Journal Watch - Mortality
Better COVID Survival with PD and Home HD
Among 1,336 people whose kidneys failed between March, 2020 and January, 2021, 13.12% (n=178) contracted COVID-19. Of these, most (n=139) did standard in-center HD, and 33 (3.87%) died. On PD, 39 people developed COVID, and 1 (0.81%) died. On home HD, there were zero cases of COVID and no deaths. Five transplant patients developed COVID, with a mortality rate of 1.47%.
Read the abstract » | (added 2022-10-17)
Frequent HD Shortens Recovery Time—Even in Nursing Homes
In a study of 2,309 people receiving 14 hours of more frequent HD in skilled nursing facilities (SNFs), 92% reported recovery time of 2 hours or less. Those who received five treatments per week or had systolic blood pressure of 160-179 prior to treatment had greater odds of rapid recovery.
Read the abstract » | (added 2022-07-13)
Fatigue at PD Start Linked with Higher Mortality
A PLOS One study compared 4,285 incident PD patients who completed a KDQOL-SF vitality scale from Brazil (1,388) and the U.S. (2,897) from 2004 to 2011. Lower vitality scores after 90 days of PD were linked with a higher risk of mortality in both countries
Read the abstract » | (added 2022-07-13)
In Which Countries Do People Stay on PD Longer?
The Peritoneal Dialysis Outcomes and Practice Patterns Study (PDOPPS) analyzed time on PD among 218 randomly chosen clinics and 7,121 patients in seven countries including the U.S. Median time on PD ranged from 1.7 years in the UK to 3.2 years in Japan and Thailand. PD mortality risk was higher in Thailand and the U.S., and infection was the leading cause of transfers to HD.
Read the abstract » | (added 2022-06-10)
PD Reduced Hospitalization 24% vs. In-center HD with a Catheter
In an 18-month retrospective study, 717 PD patients were matched 1:1 with in-center HD patients using central venous catheters. The matching also included cause of ESKD, race, diabetes status, and insurance. The hospitalization rate was 24% lower for those on PD, and mortality was 15% lower.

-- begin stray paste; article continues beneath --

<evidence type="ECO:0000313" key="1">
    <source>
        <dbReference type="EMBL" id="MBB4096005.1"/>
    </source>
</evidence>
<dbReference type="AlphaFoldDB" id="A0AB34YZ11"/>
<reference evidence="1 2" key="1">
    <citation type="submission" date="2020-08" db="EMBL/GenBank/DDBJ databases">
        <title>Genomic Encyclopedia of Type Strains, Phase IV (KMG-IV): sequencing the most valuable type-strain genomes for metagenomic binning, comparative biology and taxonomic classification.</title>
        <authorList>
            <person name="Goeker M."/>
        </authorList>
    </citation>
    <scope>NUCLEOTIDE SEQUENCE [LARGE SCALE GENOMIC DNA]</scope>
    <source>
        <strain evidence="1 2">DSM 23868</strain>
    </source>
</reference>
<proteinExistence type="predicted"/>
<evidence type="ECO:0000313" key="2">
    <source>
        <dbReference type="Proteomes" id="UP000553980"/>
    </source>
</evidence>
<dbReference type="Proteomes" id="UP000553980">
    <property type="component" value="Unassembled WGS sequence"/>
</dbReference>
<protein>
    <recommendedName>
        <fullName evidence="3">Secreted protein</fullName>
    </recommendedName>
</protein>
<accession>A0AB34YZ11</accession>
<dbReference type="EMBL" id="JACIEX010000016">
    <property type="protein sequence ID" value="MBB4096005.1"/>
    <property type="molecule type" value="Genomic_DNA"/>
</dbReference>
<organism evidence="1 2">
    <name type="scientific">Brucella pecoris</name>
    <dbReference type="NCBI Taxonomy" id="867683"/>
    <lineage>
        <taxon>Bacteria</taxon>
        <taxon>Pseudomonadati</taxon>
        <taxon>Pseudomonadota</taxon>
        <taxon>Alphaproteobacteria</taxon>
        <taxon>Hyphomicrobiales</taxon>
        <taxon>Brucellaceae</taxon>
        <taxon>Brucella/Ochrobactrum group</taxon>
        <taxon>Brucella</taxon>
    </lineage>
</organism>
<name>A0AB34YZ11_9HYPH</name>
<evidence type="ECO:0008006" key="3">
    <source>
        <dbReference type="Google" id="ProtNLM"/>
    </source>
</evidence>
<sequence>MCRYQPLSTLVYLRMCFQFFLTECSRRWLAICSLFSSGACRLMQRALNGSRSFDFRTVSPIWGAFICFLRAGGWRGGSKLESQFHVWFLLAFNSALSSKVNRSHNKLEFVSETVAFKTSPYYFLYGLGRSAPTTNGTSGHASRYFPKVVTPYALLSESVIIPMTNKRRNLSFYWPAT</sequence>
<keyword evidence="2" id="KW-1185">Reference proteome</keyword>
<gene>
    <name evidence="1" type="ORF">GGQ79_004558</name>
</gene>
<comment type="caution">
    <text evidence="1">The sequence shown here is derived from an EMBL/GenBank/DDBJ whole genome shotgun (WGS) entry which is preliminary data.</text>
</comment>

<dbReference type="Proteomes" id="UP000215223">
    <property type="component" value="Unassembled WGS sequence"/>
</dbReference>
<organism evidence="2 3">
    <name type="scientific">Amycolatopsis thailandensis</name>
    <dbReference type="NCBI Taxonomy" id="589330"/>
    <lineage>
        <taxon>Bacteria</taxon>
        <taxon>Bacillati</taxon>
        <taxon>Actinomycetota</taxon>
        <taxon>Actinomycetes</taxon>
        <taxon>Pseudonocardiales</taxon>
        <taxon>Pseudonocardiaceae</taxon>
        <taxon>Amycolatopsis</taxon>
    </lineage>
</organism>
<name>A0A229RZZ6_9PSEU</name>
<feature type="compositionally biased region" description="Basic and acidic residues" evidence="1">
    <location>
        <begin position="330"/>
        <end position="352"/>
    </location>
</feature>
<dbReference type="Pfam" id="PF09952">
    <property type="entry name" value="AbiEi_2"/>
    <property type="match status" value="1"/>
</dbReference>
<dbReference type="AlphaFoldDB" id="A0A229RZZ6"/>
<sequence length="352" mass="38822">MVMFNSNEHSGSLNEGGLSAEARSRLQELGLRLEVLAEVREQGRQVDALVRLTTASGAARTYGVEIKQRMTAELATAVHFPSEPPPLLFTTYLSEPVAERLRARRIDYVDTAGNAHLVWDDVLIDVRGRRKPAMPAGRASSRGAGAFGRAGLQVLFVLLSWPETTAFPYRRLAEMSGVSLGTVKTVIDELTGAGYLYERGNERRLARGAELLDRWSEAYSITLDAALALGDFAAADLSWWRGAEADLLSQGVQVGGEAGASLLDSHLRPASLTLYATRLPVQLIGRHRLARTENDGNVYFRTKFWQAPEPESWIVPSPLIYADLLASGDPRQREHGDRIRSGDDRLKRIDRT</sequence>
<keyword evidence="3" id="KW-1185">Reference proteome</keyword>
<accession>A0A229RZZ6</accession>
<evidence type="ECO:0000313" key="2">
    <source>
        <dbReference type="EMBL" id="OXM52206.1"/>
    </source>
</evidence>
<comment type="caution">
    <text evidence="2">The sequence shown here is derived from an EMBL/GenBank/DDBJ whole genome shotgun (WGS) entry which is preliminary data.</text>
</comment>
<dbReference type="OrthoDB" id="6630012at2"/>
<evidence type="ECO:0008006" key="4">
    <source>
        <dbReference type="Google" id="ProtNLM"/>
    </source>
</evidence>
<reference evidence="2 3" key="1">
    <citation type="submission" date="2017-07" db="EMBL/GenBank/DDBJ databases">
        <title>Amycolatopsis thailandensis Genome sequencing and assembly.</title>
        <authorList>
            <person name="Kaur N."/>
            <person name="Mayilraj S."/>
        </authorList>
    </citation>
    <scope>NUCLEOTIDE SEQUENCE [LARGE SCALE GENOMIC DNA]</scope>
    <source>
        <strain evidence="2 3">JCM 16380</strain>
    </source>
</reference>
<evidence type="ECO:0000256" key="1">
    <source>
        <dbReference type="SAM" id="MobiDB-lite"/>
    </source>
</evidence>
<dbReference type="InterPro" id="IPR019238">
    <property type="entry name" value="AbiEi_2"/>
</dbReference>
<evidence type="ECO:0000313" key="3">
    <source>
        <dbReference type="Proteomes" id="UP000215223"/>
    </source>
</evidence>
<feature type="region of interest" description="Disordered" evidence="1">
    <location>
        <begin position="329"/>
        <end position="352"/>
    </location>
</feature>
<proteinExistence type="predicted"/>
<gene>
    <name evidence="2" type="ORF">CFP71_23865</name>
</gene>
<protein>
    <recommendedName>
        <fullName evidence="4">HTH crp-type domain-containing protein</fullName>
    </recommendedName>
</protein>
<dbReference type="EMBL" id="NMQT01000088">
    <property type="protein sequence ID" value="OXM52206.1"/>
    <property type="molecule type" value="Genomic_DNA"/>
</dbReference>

Read the abstract » | (added 2022-04-18)
Platelet-to-Albumin Ratio Predicts PD Technique Success and Survival
Dividing patients’ absolute platelet counts by their serum albumin levels creates a protein-to-albumin ratio (PAR) that predicts PD outcomes, finds a new study of 405 people over a median of 2 years. Patients with lower PAR levels had higher rates of PD success and better survival.
Read the abstract » | (added 2021-12-16)
Poorer Survival for Those Who Switch from Home to In-center HD
Among 19,306 people who started HD in the ANZDATA registry from 2005 to 2015 and were treated for more than 90 days, those who started home HD and then went to in-center HD had significantly higher mortality than those who stayed at home. The reasons for this are not yet known.
Read the abstract » | (added 2021-08-12)
Higher HD Dose Linked with Better Survival
A national registry of 32,283 standard HD patients found that “a higher dose of dialysis was consistently associated with better survival.” Kt was most discriminating, with survival highest in the upper Kt quartile. Arteriovenous access, hemodiafiltration, scheduled dialysis initiation, and long weekly HD hours predicted higher Kt.
Read the abstract » | (added 2021-07-12)
Home vs. In-center HD Outcomes from a Matched Cohort
After adjusting for BMI, smoking, race, and comorbidities, home HD came out ahead of in-center HD when 181 home HD patients were matched to 413 using in-center HD. With home HD, the risk of death was significantly less, and phosphate levels were significantly lower. There were no major differences in transplant rates, graft survival, hemoglobin, calcium, or PTH levels.
Read the abstract » | (added 2021-06-15)
10-year PD Survival
In a group of 533 incident PD patients (mean starting age of 48 +16 years) followed from 2006 until 2018, survival at 1 year was 93%, at 3 years 81%, at 5 years 64%, and at 10 years 36%. Encapsulating peritoneal sclerosis (EPS) occurred in 1.3%.
Read the abstract » | (added 2020-06-10)